ON OCT. 2, Commonwealth Court Judge Robert Simpson blocked implementation of Pennsylvania's onerous voter-ID law for the Nov. 6 election - and thousands of citizens who care about the right to vote breathed easier.
They shouldn't have: Despite the injunction, the commonwealth is continuing to tell voters, falsely, in both English and Spanish, that they need a photo ID to vote. Or at least it is making insufficient effort to tell voters that the law won't be in full effect on Election Day.
The danger in all this confusion is obvious: If people without photo ID - many of whom are seniors, students and the poor - believe they need it to vote, they will stay home.
Here are the facts:
To vote in Pennsylvania on Nov. 6, you DO NOT need to have a photo ID.
You will be asked to show photo ID at your polling place, but if you do not have one, you still MUST be allowed to vote on a regular voting machine. You do NOT have to vote by provisional ballot.
(The only exception is this: If it is your first time voting at your polling place, you will need ID but you can use a variety of identifications, including the voting card you got when you registered.)
In the five months after the voter-ID law passed in the state Legislature, with only Republican votes, we lost count of how many times the state changed the rules (often without letting employees charged with enforcing them in on the news.) But in barely three weeks since Simpson delayed implementation of the law, the commonwealth has outdone itself in creating even more confusion:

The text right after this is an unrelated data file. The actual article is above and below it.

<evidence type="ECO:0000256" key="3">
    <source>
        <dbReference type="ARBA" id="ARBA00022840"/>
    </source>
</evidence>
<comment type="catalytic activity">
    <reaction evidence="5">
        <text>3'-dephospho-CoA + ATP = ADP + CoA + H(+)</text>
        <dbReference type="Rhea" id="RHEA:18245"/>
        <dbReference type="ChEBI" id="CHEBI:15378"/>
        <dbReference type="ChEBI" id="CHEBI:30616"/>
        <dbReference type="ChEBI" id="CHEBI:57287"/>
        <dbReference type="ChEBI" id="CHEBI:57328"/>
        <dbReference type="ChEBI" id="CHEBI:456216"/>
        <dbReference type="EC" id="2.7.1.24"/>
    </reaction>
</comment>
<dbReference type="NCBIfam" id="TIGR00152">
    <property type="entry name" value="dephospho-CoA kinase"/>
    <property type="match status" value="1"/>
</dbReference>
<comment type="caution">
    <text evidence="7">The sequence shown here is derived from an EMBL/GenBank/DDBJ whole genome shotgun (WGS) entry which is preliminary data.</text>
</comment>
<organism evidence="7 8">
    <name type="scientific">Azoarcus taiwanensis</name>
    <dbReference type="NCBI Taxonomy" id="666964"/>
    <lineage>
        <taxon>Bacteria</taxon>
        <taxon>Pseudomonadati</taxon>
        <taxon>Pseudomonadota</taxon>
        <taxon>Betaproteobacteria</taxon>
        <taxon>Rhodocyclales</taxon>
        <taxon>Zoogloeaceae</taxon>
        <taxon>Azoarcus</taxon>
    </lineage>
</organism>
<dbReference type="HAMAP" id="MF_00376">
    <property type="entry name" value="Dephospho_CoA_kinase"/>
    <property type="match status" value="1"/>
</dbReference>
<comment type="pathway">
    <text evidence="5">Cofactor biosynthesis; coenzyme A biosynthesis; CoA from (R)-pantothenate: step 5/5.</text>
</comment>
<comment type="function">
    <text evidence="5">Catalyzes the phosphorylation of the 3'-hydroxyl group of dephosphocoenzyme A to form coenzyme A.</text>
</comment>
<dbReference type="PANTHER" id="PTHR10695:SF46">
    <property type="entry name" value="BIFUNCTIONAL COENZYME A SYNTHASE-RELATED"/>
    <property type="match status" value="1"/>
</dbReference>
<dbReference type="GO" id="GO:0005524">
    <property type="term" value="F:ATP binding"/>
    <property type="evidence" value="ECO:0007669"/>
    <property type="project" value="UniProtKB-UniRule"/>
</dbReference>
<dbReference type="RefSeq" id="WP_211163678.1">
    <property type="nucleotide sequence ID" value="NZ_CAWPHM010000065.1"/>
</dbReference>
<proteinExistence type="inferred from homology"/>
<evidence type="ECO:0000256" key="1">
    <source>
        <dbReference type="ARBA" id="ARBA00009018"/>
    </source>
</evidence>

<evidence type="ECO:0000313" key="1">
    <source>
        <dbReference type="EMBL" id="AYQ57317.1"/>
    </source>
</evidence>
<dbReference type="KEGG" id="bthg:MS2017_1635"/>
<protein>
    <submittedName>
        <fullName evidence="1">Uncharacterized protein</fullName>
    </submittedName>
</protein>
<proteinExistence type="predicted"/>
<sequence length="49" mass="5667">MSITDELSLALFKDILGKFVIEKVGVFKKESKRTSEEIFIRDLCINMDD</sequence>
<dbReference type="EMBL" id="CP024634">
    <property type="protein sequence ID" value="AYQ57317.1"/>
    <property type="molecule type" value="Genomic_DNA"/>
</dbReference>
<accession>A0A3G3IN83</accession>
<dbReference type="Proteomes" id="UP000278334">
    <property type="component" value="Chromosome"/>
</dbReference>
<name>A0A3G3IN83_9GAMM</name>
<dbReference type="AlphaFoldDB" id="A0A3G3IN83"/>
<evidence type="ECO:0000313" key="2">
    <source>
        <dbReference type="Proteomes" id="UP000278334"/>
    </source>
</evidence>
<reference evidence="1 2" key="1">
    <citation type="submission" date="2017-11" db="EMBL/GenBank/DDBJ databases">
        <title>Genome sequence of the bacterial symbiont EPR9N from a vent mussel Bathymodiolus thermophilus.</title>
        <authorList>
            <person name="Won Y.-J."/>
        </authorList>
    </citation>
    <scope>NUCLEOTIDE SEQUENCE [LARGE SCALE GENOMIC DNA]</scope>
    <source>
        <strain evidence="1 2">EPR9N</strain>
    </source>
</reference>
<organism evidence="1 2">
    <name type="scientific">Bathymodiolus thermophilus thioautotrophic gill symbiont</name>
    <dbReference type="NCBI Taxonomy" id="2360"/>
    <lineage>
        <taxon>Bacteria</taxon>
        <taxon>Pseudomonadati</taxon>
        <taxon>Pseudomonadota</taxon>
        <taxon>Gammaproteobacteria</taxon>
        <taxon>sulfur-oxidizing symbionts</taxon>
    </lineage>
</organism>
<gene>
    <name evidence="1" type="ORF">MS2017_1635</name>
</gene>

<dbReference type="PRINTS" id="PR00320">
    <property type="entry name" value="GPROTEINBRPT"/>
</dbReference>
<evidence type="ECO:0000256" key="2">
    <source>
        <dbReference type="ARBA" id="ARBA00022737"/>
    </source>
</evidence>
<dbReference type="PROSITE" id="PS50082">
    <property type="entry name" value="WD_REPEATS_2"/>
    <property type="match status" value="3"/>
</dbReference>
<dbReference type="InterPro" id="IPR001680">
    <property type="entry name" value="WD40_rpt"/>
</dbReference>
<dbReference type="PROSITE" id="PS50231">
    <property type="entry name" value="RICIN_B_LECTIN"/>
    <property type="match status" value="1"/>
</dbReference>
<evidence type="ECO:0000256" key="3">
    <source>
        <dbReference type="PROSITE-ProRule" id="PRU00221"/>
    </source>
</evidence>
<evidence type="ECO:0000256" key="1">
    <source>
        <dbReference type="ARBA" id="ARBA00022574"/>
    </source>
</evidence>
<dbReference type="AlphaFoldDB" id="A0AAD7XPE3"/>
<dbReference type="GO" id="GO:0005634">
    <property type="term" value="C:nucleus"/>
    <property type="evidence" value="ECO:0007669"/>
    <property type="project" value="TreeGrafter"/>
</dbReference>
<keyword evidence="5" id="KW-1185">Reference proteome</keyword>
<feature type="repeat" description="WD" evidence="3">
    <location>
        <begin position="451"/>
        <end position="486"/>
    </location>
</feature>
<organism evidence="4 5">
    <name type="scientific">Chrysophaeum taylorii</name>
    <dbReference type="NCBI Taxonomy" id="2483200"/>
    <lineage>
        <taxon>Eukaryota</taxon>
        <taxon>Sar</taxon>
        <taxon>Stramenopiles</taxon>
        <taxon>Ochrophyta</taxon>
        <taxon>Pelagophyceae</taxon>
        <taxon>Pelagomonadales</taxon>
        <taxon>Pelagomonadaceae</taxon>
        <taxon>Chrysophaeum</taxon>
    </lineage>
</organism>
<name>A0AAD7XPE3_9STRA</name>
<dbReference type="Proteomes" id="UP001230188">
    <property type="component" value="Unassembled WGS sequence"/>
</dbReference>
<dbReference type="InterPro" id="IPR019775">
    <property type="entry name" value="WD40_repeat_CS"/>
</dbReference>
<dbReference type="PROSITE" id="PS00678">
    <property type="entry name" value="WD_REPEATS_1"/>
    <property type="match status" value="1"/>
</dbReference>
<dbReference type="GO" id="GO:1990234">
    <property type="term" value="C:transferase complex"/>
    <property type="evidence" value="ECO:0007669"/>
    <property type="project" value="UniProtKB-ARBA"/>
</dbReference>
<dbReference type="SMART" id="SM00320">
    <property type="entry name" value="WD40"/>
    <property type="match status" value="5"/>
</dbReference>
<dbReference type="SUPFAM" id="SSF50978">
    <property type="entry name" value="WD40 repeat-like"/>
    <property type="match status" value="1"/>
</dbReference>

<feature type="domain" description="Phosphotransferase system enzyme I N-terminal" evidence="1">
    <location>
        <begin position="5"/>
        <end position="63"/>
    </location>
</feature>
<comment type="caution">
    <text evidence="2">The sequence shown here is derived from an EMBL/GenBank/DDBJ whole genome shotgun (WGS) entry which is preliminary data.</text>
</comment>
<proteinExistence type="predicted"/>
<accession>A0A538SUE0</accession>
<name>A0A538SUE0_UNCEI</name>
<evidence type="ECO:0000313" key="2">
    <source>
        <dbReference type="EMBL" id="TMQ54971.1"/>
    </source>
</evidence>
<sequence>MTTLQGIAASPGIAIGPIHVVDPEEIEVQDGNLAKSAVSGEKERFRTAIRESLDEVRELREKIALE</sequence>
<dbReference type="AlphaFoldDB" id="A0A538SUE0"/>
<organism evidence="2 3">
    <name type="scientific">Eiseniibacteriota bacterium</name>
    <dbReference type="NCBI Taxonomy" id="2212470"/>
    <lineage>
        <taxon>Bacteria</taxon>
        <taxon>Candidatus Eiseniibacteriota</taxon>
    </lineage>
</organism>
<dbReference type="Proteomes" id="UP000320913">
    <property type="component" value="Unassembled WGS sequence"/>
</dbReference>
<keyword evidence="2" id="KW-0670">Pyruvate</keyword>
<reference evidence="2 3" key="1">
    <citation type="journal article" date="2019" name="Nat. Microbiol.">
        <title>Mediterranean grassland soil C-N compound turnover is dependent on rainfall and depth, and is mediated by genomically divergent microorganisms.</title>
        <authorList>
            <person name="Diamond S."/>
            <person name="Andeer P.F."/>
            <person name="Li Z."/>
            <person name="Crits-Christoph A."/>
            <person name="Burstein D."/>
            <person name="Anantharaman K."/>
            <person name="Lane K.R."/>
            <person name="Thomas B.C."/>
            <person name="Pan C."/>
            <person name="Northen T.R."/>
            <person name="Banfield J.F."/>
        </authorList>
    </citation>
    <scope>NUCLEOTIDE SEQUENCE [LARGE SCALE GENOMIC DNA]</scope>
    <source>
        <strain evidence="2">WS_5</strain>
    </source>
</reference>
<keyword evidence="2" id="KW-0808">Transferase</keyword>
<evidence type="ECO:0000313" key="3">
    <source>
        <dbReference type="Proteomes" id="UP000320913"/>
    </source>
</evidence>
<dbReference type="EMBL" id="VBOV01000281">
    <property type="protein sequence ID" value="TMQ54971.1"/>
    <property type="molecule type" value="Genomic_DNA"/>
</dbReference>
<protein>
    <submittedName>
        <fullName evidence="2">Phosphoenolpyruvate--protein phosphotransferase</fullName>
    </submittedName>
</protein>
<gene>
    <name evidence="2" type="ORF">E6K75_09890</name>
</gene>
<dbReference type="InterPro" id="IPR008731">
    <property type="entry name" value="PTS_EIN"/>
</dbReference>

* Weeks after the court decision, television and radio ads saying that voters need photo IDs to vote have continued to air. Various county Web sites have not been changed. More than a week after the decision, incorrect posters and other information were still on display at some PennDOT locations.
* Ads on billboards and the sides of buses that shout "Show It!" with a picture of a driver's license (indicating that voter ID is required) have not been pulled or, better yet, replaced with correct information. Instead, a line has been added that says, "This Election Day, if you have it." In much smaller print. The harder to see it, my dear. Spanish-language billboards say essentially the same thing.
* Last week, the commonwealth's Department of Aging mailed a card to thousands of Pennsylvania seniors who participate in the PACE/PACENET prescription-drug program telling them that "Voters are required to show photo ID on Election Day." * Peco Energy also has disseminated outdated information about voter ID to its customers, but a day after it learned its mistake, it sent out corrections. The commonwealth is making no similar effort.
The American Civil Liberties Union has petitioned Simpson to make the commonwealth tell voters the whole truth about the law. He has not yet responded. If Simpson doesn't act, he will be a party to the disenfranchisement his ruling was supposed to protect against.
In the meantime, spread the word: You do not - repeat, do not - need photo ID to vote on Nov. 6.